Kettering has been selected as one of 68 high streets across the country to benefit from a new £95 million Government-funded scheme, says commercial property agent Prop-Search, aimed at fuelling its economic, social and cultural recovery.
The High Streets Heritage Action Zone programme is being delivered by Historic England which will work with Kettering Borough Council to implement a programme of initiatives that will regenerate the town through investment into its historic fabric. The programme was due to launch in April 2020, but delivery of the scheme has been on hold due to the pandemic.
Samantha Jones, an Associate Director of Prop-Search, said: “68 high streets have been offered funding to give them a new lease of life. The lead partners in each town, mostly local authorities, will work with Historic England to develop and deliver schemes that will transform and restore disused and dilapidated buildings into new homes, shops, work places and community spaces - restoring local historic character and improving public realm.”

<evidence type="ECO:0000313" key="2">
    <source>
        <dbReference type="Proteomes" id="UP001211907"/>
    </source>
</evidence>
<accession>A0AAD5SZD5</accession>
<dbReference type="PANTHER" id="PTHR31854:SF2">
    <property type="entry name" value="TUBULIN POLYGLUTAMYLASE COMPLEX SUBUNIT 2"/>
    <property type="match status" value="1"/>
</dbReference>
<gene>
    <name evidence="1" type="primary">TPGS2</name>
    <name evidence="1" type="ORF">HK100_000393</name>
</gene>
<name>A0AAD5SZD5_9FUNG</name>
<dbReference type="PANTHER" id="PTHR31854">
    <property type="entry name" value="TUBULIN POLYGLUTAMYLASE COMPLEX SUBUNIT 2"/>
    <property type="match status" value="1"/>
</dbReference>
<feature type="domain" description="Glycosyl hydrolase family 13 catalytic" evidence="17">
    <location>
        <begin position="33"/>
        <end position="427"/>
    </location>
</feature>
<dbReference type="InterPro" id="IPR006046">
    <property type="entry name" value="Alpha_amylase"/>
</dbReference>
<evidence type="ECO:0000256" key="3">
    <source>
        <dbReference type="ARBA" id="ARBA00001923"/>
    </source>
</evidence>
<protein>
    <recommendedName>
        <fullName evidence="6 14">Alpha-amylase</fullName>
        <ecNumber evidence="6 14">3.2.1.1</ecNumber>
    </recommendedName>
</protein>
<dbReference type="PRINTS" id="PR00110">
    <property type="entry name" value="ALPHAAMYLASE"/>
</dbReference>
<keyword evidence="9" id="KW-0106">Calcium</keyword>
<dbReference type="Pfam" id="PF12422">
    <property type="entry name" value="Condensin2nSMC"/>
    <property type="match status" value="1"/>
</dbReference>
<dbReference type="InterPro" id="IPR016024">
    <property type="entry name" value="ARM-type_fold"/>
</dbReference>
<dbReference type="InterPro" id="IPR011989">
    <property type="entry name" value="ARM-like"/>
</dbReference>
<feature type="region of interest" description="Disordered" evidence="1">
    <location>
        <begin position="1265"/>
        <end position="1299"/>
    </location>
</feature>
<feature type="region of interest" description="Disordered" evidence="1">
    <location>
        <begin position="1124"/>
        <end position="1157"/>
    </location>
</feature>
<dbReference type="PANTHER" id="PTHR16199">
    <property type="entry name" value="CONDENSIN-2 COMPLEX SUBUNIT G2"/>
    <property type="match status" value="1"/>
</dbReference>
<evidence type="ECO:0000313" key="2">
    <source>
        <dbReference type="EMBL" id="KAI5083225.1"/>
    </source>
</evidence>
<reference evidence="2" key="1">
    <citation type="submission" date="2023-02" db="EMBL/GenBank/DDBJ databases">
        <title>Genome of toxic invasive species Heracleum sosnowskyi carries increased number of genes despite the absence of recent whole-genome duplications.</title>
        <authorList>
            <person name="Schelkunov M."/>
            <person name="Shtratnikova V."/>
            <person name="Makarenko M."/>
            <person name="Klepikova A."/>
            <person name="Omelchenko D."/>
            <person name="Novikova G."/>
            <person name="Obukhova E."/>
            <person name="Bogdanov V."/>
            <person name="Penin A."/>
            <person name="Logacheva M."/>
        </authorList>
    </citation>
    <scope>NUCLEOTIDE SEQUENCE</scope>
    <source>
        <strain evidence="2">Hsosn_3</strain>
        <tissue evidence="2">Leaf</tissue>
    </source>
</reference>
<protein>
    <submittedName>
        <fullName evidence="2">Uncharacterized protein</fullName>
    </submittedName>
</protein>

The funding could be used for a variety of projects, including:
• Completing essential repair works in historic buildings and revealing forgotten features of buildings by restoring shop-fronts and façades
• Stimulating commercial investment in high streets by demonstrating how historic sites can be successfully repurposed
• Developing education projects and bespoke events to help reposition historic buildings as community hubs at the heart of local towns and villages
• Helping address the UK wide skills shortage of heritage professionals in expert fields like stonemasonry and conservation by providing local property owners, residents and businesses with the opportunity to train in these areas
As a medieval town, Kettering expanded rapidly in the late 19th Century, due to the growth of the boot and shoe industry, and therefore the high street offers a great combination of medieval architecture and pre-industrial buildings, with the Victorian infrastructure developed to serve the community. Many of the town's buildings are historically and architecturally important as they were designed by John Alfred Gotch, the first president of the RIBA to come from outside London.
The High Streets Heritage Action Zone initiative is funded with £40 million from the Department for Digital, Culture Media and Sport’s Heritage High Street Fund and £52 million from the Ministry of Housing, Communities and Local Government’s Future High Street Fund. A further £3 million will be provided by the National Lottery Heritage Fund to support a cultural programme.